Joseph Towers was born at Southwark, London on 31 March 1737 and died in London on 20 May 1799. The son of a second-hand bookseller, he started his working life as an errand boy and was subsequently apprenticed to Robert Goadby, a printer at Sherborne, Dorset. He later returned to London, working as a journeyman printer and bookseller and was apprenticed to the Stationers' Company in 1772. He worked on British Biography (1766–72) and on Kippis's revision – never completed – of the Biographia Britannica (1778–93). He was a correspondent of George Lyttleton. He was ordained a dissenting minister in 1774 and became minister of Southwood Lane, Highgate in that year. In 1778 he moved to Newington Green as co-pastor to Richard Price. He was made LL.D. by Edinburgh University in 1779. He was a politically active rational dissenter and took part in the campaign to repeal the Test and Corporation Acts in the late 1780s, was a member of the Revolution Society and the Society for Constitutional Information (SCI) and was called before the Privy Council to account for his activities with the SCI in June 1794. He was a trustee of Dr Williams' Trust from 1790 until his death.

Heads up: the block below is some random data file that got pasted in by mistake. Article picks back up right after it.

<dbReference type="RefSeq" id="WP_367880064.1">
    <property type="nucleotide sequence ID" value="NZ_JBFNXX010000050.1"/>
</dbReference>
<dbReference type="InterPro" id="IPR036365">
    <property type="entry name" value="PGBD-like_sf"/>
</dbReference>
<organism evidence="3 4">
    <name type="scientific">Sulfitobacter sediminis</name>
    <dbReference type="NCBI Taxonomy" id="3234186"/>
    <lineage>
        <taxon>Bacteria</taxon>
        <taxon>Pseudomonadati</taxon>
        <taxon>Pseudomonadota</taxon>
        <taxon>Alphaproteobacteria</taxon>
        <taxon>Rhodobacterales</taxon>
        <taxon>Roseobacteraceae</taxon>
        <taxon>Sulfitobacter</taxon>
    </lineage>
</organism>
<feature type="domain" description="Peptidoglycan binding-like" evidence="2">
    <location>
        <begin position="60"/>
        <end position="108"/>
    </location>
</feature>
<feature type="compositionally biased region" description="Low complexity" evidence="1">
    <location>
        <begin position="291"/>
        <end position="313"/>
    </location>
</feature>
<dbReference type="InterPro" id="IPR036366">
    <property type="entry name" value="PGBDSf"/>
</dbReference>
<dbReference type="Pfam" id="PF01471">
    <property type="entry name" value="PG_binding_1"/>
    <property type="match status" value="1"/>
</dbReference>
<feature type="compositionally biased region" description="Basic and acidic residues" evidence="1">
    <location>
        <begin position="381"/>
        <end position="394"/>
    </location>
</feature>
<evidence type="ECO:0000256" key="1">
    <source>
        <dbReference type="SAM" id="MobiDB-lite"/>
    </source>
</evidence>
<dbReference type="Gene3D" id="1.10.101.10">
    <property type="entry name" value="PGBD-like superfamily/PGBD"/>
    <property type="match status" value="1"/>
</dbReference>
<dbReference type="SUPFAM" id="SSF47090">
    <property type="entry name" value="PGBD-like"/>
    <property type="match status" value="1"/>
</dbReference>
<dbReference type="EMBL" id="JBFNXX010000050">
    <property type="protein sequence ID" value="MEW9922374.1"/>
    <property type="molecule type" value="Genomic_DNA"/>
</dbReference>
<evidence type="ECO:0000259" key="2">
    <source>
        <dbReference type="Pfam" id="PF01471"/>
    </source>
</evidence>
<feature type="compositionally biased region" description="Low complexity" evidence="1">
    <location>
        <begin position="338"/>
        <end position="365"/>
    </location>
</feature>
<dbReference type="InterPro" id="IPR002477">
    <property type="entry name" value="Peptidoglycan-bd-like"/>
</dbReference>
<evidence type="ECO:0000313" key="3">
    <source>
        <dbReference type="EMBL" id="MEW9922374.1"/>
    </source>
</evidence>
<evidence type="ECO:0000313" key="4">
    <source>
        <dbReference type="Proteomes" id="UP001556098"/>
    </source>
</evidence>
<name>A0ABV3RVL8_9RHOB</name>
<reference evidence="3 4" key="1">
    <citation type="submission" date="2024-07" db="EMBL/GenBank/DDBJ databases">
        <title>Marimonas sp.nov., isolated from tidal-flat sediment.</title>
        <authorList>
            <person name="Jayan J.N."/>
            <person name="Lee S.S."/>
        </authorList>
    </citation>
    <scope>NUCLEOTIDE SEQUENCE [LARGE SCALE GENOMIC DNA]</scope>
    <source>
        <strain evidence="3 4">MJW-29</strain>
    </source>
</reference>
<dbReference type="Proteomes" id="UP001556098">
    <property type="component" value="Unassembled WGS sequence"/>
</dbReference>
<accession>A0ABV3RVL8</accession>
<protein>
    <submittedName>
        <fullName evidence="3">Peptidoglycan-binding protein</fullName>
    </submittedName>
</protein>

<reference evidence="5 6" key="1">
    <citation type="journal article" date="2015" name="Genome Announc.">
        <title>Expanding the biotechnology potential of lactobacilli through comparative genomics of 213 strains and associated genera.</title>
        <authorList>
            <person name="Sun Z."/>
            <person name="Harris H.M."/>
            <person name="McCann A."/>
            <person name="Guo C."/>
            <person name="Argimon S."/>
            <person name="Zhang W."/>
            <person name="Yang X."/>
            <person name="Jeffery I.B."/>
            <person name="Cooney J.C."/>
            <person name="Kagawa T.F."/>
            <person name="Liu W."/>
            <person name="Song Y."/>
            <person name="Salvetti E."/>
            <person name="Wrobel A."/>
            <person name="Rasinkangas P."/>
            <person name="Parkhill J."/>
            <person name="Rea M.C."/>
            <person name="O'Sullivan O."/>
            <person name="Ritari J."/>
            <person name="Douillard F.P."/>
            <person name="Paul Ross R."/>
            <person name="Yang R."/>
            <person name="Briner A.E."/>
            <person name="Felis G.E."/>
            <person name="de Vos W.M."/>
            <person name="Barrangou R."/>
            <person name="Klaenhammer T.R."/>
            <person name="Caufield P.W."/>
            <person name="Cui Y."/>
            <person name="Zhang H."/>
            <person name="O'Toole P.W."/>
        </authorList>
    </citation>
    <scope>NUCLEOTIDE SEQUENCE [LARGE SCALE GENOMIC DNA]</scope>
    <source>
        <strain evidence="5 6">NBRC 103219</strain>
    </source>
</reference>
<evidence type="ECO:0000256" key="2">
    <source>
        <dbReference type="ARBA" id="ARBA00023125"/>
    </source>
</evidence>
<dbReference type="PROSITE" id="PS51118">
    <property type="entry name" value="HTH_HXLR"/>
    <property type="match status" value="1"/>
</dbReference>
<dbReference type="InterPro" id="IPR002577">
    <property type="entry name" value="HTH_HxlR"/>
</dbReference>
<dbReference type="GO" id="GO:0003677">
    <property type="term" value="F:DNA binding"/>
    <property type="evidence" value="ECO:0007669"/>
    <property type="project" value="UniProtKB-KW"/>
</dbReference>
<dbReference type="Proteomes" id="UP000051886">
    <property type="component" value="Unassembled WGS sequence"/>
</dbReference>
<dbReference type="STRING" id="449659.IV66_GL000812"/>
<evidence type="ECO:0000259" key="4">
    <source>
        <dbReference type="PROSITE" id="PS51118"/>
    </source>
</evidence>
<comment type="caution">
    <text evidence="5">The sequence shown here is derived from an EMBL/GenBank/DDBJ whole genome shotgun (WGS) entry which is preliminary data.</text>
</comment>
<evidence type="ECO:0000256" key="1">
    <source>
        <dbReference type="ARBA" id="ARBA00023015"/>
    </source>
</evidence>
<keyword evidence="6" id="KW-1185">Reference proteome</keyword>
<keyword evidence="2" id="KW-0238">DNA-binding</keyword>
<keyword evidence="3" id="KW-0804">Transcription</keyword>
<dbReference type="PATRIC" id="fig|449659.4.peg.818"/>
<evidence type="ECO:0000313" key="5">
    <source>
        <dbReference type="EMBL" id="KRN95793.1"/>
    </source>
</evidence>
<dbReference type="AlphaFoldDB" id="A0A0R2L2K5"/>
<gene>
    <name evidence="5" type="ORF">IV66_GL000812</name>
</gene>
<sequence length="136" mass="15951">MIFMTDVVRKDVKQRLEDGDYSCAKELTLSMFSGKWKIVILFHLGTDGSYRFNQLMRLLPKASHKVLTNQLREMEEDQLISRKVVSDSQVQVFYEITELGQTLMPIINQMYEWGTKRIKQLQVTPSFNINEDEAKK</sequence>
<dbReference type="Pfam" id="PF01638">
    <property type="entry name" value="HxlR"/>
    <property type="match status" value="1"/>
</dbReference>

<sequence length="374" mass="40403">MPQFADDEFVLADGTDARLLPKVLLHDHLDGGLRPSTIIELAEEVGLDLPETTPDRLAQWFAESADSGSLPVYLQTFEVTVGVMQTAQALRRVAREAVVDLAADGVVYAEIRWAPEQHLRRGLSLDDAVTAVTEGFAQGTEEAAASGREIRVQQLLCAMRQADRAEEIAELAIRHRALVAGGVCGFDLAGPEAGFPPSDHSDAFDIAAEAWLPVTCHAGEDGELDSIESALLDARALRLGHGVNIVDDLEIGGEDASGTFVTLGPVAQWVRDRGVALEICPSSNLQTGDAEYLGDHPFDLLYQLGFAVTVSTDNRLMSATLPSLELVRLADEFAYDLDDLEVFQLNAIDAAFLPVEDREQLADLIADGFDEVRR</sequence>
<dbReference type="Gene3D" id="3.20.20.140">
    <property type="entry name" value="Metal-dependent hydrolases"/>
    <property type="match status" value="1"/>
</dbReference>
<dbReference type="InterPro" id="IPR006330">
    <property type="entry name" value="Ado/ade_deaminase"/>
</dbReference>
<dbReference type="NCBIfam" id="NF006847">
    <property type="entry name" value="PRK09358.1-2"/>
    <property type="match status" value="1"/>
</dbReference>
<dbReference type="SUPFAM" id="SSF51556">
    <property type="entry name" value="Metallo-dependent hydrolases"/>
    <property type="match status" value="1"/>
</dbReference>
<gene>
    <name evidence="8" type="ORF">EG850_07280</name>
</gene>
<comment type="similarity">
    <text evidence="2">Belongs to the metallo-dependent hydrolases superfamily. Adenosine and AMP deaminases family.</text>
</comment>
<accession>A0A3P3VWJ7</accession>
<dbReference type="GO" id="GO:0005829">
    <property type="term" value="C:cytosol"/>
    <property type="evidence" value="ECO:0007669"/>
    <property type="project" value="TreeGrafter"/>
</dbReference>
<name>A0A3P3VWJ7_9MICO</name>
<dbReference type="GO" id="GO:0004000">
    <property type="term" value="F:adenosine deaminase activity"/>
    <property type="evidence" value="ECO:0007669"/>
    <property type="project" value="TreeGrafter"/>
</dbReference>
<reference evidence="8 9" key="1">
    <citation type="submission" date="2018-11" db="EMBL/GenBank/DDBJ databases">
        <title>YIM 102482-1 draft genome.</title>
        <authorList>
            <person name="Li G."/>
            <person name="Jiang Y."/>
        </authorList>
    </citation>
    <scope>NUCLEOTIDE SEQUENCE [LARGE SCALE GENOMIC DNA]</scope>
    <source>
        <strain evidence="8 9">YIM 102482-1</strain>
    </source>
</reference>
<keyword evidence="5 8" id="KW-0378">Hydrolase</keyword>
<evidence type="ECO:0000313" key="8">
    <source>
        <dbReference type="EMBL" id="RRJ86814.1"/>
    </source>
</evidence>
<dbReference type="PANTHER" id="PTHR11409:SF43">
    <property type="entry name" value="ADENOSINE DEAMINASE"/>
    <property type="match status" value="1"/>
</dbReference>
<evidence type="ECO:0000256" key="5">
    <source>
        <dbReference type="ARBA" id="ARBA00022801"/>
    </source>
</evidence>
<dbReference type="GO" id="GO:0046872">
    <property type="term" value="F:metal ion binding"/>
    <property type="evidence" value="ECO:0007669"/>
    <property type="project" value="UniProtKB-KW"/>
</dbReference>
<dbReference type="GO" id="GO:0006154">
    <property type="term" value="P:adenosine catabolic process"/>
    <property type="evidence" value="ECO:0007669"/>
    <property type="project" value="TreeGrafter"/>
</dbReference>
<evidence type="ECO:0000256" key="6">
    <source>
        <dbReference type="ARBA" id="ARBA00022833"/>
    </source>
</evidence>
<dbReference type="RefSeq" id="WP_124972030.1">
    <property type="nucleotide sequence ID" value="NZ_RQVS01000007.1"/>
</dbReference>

From The Continuum Encyclopedia of British Philosophy in Oxford Reference.